London, UK, 3 October 2014 – This year’s annual National Equine Health Survey*, held in May, has revealed that one in five owners who claimed to have treated for encysted small redworm (ESRW) used a wormer that was not indicated to treat these potentially lethal encysted parasites. This may leave horses at serious risk, said the worming experts at Zoetis, who recently introduced a campaign to help inform and educate about the dangers of ESRW.
Encysted small redworms are one of the most common and harmful worms found in horses. They are the larval stages of the small redworm that have buried into the lining of the gut where they can lie dormant for some time. They pose a potentially fatal health risk but won’t show up in a standard faecal worm egg count. Untreated, encysted small redworm may develop and emerge en masse from the gut wall in the early spring, causing diarrhoea and colic with a mortality rate of up to 50%1
“The veterinary recommendation is that all horses should receive a treatment for ESRW during the late autumn/winter, regardless of their faecal worm egg count,2,3” said Wendy Talbot, National Equine Veterinary Manager at Zoetis. “It’s crucial to remember that even if your horse’s faecal worm egg count is negative you must still treat for encysted small redworm before the early spring, to protect your horse from this deadly parasite.”
Learn more about the Zoetis encysted small redworm awareness campaign at www.esrw.co.uk and test your knowledge before discussing the best treatment options with your vet or Suitably Qualified Person (SQP). The site contains an informative video, a quick quiz and a helpful advice leaflet that can be downloaded.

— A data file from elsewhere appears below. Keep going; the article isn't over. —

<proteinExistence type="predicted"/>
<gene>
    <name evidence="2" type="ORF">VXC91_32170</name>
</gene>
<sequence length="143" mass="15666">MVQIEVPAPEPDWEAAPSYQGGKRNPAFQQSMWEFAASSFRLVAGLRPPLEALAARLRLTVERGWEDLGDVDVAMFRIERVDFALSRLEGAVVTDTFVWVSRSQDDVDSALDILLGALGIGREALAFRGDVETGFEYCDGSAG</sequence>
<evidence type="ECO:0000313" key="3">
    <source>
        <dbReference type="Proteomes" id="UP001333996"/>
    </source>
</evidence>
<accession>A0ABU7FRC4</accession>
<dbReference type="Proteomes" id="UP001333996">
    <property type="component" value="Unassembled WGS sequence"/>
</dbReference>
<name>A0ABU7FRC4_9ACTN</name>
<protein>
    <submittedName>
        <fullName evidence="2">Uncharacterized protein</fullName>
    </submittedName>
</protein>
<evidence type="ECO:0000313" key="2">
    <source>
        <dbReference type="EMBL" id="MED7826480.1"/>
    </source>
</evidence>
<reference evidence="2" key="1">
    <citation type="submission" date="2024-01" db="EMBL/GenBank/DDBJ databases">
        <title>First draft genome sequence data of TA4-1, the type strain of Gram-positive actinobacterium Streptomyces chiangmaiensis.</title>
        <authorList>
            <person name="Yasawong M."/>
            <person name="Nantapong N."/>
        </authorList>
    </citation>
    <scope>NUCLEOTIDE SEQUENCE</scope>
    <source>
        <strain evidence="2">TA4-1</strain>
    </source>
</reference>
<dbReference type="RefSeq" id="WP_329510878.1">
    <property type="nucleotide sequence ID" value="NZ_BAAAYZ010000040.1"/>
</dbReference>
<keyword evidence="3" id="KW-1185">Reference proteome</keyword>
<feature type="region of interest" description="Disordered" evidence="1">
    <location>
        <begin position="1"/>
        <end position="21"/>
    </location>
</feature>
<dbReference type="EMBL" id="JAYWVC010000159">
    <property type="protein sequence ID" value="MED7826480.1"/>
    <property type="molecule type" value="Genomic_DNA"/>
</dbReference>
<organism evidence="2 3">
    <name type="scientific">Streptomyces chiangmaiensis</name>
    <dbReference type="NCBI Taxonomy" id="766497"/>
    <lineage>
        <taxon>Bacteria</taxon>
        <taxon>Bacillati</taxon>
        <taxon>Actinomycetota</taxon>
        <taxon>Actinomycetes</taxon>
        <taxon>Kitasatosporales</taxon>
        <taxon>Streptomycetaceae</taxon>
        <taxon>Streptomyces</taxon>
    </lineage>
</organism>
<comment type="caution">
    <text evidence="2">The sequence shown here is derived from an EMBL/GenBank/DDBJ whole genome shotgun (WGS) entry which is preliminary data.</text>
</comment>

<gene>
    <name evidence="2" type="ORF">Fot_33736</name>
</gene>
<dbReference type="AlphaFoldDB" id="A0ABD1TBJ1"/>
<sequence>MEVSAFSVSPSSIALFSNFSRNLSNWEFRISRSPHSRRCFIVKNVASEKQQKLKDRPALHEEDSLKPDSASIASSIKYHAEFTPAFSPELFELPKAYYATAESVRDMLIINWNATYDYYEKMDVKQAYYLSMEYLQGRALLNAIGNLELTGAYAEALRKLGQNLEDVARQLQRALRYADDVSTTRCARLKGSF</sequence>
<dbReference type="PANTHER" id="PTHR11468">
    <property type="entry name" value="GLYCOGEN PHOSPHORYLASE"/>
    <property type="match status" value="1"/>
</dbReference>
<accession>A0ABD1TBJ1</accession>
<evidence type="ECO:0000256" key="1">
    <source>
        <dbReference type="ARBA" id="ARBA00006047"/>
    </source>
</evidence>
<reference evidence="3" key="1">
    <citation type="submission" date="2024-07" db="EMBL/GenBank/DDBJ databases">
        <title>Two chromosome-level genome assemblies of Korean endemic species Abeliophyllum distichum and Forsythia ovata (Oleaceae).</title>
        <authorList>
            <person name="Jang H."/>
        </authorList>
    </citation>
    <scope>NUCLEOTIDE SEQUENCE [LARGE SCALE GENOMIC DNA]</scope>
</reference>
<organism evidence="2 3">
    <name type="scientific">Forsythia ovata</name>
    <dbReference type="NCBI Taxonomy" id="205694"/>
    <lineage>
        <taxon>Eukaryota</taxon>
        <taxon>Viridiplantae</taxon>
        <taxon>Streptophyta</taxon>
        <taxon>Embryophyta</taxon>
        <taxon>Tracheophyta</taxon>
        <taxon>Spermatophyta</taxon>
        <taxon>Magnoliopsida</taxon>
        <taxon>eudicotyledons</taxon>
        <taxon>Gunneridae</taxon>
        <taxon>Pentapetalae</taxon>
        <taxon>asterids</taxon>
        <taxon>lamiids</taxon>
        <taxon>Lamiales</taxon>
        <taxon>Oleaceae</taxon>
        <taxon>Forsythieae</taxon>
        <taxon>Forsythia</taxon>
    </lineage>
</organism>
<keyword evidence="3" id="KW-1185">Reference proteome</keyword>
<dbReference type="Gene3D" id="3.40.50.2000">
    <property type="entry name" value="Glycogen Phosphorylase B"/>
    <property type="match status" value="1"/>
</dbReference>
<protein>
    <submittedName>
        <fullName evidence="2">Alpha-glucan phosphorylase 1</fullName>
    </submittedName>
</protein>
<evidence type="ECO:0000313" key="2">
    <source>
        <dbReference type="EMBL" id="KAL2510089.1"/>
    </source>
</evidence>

1. Dowdall S.M.J. et al (2002) Veterinary Parasitology 106, 225‑242
2. Nielsen (2012) Veterinary Paristology. 185. 32-44
3. AAEP (2013) Parasite Control Guidelines
* The National Equine Health Survey, conducted by the Blue Cross and supported by Zoetis, was completed by 3,669 horse owners in May 2014. The survey contained 25 questions on general horse health, care and management and was validated by Professor Josh Slater of the Royal Veterinary College.
Zoetis (zō-EH-tis) is the leading animal health company, dedicated to supporting its customers and their businesses. Building on more than 60 years of experience in animal health, Zoetis discovers, develops, manufactures and markets veterinary vaccines and medicines, complemented by diagnostic products and genetic tests and supported by a range of services. In 2013, the company generated annual revenues of $4.6 billion. With approximately 9,800 employees worldwide at the beginning of 2014, Zoetis has a local presence in approximately 70 countries, including 27 manufacturing facilities in 10 countries. Its products serve veterinarians, livestock producers and people who raise and care for farm and companion animals in 120 countries. For more information, visit www.zoetis.com.
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